Scientists at the University of Osaka in Japan have used genetic engineering to produce a mouse that sings like a bird. You can hear what one sounds like here.
When I first heard about mice singing like birds, earlier today, it brought to mind Margaret Atwood’s dystopic novel Oryx and Crake. The story is set against a backdrop of an imaginary future world containing a myriad of transgenic animals – animals created when genetic material from one species is inserted into another, via the techniques of genetic engineering. In the novel, there are, for example, “wolvogs” (they look like dogs, but have the feral nature of wolves) and “rakunks” (a cross between a skunk and a raccoon, kept as pets).
But the mice that sing were not created by mixing bird genes with mice genes. Instead, researchers with the “Evolved Mouse Project,” as they call it, are more akin to dog breeders, who actively select within a single species (mice) for certain traits (in this case, bird-like tweeting or singing). The Japanese researchers said they started with genetically modified mice that are prone to miscopying DNA and thus to mutations. According to lead researcher Arikuni Uchimura, the research team checked the newly born mice one by one. One day, they found a mouse that was “singing like a bird,” he said. He said the “singing mouse” was born by chance but that – with a little help from science – the trait will be passed on to future generations.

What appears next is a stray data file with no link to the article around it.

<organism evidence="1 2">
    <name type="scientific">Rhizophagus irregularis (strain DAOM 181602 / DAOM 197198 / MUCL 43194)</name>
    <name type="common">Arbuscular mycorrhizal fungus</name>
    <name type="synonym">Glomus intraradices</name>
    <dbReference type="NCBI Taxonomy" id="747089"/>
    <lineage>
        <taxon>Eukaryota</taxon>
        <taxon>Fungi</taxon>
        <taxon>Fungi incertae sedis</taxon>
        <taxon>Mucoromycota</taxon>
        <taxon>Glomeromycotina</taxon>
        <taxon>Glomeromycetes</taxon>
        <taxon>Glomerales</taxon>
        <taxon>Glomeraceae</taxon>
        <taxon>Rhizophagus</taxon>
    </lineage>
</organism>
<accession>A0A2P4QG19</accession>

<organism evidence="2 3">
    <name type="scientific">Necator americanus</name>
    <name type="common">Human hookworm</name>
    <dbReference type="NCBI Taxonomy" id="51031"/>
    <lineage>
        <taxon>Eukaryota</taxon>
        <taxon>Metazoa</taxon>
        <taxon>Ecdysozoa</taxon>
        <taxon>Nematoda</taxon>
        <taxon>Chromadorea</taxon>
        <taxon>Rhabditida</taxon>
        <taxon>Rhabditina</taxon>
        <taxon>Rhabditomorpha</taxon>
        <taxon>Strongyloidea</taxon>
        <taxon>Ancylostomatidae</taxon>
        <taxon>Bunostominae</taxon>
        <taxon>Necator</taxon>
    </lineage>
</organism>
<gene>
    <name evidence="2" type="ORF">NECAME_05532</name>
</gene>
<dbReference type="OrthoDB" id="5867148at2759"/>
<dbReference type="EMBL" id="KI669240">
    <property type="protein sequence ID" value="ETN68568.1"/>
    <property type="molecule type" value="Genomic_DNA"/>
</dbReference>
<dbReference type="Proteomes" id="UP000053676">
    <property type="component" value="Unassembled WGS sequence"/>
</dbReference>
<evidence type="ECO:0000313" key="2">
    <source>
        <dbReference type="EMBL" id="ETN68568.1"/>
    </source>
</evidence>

Arikuni Uchimura told the Agence France-Presse (AFP) that the researchers hope their work will shed light on the origins of human language.
Scientists have found that birds use different sound elements, put them together into chunks like words in human languages and then make strings of them to sing “songs”, that are subject to certain linguistic rules. “Mice are better than birds to study because they are mammals and much closer to humans in their brain structures and other biological aspects,” Uchimura said.
You can read more about the singing mice here.
AFP also reported that Osaka University’s Graduate School of Frontier Biosciences, in western Japan, now has more than 100 singing mice for further research.
Deborah Byrd created the EarthSky radio series in 1991 and founded EarthSky.org in 1994. Today, she serves as Editor-in-Chief of this website. She has won a galaxy of awards from the broadcasting and science communities, including having an asteroid named 3505 Byrd in her honor. A science communicator and educator since 1976, Byrd believes in science as a force for good in the world and a vital tool for the 21st century. "Being an EarthSky editor is like hosting a big global party for cool nature-lovers," she says.